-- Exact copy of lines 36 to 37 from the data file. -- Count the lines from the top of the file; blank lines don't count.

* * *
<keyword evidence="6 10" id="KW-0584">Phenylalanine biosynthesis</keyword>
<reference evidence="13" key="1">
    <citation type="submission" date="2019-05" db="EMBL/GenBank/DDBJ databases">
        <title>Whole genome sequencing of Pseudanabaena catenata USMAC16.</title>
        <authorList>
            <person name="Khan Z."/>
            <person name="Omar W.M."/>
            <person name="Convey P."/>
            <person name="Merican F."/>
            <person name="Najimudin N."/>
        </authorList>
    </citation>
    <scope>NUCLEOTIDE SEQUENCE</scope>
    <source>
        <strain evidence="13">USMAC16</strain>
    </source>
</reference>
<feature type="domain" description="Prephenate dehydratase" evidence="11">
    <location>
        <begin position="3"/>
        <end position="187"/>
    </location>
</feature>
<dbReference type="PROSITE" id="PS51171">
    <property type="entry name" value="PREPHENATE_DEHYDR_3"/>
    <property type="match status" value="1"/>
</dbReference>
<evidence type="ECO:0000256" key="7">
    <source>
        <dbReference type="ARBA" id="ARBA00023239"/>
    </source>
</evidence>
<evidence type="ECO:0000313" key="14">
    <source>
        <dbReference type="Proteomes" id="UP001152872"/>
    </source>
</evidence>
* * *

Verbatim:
    </source>
</evidence>